The BRC-40 was the definitive result of Bantam's effort to build a 1/4 ton military utility vehicle, with 2,572 being produced. Aside from some of the early test vehicles, nearly all the Bantams were used by the USSR and the United Kingdom as part of the Lend-Lease Program. The BRC-40 followed their initial Bantam Reconnaissance Car No. 1 and the subsequent pre-production Bantam Mark 2 Recon Cars (also referred to as the "Model 60"), of which 69 or 70 were built.
Although being a capable design, the BRC-40 was not produced in nearly the same numbers as the later Willys MB/ Ford GPW Jeeps. This situation occurred due to many reasons, one of the most important being the US Government's concern that American-Bantam as a very small company, would have difficulty producing the number of Jeeps needed for the war effort. As a result of this concern, even after the Bantam Mark 2 was approved for further production and testing, the US Government allowed Willys-Overland Motors and Ford Motor Company to submit two pilot vehicles for feasibility testing; both passing the trials. As a side note, the Checker Motors Corporation also attempted to enter the competition by constructing the BRC-40 with parts provided by Bantam, but only 3 vehicles were completed when Checker was eliminated from participating further. One notable variant of the BRC-40 was the T2/T2E1 37mm GMC. The vehicles were extensively tested, but never adopted for service by the US Military.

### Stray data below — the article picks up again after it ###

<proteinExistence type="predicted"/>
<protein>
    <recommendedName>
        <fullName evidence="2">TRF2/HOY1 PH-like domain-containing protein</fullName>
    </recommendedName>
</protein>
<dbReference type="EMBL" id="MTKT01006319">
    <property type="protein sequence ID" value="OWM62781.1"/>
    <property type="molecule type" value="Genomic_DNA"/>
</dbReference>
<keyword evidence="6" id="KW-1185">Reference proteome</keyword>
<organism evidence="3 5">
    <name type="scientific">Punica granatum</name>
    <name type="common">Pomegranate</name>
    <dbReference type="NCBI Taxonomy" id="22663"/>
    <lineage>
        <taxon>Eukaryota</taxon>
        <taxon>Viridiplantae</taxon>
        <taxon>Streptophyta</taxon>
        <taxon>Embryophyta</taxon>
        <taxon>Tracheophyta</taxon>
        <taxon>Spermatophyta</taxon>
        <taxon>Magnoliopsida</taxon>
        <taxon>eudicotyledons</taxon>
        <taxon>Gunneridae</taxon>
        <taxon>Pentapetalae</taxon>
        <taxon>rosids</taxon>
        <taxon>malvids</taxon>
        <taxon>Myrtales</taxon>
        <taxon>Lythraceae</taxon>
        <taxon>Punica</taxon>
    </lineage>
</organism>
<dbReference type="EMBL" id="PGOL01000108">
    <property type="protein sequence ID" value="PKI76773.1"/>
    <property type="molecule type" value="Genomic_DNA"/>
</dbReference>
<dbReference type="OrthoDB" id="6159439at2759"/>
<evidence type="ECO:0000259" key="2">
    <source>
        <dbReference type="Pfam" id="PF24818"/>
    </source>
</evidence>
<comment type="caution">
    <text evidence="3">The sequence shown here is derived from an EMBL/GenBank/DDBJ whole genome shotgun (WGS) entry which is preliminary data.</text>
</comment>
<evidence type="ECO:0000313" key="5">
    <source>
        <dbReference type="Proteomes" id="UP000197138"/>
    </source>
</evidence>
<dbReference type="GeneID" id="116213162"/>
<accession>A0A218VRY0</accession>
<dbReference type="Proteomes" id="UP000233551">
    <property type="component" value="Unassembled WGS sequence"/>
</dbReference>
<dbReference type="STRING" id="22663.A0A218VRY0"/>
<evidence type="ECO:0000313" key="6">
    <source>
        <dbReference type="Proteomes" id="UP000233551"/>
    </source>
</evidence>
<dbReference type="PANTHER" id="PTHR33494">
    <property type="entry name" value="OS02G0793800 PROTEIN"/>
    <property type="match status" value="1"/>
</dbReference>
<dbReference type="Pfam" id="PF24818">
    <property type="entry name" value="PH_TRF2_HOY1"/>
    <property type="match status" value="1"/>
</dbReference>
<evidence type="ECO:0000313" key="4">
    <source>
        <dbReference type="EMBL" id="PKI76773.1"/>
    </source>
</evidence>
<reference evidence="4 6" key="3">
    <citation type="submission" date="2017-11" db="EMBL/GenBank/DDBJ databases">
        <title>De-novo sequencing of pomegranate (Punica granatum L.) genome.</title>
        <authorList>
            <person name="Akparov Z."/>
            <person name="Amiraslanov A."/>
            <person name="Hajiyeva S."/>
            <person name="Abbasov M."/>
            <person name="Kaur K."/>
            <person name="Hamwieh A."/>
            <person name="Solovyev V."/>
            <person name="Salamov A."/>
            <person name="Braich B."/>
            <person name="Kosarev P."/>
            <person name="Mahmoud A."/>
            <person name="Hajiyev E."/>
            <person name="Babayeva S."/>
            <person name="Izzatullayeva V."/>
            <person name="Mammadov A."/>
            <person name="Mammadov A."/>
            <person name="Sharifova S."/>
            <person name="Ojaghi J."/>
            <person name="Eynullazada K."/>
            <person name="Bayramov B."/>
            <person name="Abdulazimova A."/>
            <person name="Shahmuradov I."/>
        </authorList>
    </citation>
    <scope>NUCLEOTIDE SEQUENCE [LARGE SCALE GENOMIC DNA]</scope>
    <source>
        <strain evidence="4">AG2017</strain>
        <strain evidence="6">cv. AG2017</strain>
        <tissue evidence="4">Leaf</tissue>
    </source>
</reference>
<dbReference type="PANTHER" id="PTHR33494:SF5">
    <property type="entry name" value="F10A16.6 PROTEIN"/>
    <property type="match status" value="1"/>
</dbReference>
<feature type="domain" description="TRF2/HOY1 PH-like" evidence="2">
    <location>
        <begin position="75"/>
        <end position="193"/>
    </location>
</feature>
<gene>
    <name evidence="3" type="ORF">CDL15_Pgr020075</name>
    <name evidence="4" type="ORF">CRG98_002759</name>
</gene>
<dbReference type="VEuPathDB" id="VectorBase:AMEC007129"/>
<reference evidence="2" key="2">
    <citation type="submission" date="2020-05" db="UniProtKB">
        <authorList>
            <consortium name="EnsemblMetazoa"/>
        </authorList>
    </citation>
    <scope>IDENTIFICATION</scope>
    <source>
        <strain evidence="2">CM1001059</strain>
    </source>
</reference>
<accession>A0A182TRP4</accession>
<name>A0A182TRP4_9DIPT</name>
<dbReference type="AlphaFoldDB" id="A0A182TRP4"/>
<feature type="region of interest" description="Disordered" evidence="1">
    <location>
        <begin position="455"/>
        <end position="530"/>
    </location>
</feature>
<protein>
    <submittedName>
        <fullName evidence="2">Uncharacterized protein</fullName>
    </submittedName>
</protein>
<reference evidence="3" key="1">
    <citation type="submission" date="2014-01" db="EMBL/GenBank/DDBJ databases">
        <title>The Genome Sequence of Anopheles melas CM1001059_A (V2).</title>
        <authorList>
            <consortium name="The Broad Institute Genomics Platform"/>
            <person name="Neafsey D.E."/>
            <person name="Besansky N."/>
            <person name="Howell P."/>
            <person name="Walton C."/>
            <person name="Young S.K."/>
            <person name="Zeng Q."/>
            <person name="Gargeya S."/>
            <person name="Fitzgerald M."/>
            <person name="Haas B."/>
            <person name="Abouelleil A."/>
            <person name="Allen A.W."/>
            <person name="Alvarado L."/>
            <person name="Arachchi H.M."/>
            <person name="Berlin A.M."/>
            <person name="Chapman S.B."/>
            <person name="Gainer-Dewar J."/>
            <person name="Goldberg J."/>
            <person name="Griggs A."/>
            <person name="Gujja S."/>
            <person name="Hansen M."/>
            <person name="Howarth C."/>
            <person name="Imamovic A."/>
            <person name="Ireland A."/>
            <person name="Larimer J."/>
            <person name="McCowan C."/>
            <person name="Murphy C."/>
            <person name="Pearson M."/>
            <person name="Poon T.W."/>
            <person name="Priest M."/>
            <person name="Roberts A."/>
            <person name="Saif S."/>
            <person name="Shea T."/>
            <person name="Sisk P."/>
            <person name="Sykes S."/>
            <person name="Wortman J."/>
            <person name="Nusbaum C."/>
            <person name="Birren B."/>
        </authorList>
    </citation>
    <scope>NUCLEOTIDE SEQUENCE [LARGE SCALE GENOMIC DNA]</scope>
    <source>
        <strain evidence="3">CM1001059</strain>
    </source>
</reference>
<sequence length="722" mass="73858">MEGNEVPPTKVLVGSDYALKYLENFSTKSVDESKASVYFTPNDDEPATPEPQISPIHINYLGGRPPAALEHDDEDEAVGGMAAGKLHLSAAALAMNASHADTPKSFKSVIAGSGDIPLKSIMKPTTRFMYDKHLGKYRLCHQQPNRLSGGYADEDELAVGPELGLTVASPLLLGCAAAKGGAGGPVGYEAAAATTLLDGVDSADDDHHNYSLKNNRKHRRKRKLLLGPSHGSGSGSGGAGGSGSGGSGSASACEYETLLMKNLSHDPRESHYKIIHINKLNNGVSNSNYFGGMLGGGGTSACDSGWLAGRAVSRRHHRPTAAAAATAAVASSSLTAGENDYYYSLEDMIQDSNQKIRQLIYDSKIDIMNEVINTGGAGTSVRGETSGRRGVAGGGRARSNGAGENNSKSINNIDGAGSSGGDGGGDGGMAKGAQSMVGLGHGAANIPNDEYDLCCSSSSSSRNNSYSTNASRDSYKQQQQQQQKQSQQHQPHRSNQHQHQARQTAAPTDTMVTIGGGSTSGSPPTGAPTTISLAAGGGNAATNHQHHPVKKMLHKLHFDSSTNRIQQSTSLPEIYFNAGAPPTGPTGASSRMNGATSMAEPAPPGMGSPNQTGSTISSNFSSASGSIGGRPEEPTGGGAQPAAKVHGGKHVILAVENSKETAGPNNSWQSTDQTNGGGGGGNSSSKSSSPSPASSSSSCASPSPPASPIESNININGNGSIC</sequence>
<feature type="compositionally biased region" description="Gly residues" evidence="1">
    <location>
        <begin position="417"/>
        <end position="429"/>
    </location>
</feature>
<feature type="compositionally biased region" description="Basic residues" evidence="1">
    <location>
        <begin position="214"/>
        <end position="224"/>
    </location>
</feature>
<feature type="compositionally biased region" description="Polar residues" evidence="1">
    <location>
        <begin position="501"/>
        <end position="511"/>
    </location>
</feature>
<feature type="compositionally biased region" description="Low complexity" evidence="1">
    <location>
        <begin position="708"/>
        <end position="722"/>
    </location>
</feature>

The decision was then made to allow Bantam, Willys and Ford to each produce 1,500 vehicles in their latest design version, which would be put through further tests and trials; the best design being selected as the US Military's standard 1/4 ton 4x4 utility vehicle. The three vehicle designs: the Bantam BRC-40, Ford GP and Willys MA, are often referred to as the "pre-standardized" Jeeps. After the final tests were completed, the vehicle design finally selected for standardized production by the US was the Willys MA (with Ford GP design features being incorporated into it). That vehicle became the ubiquitous Willys MB/Ford GPW Jeep.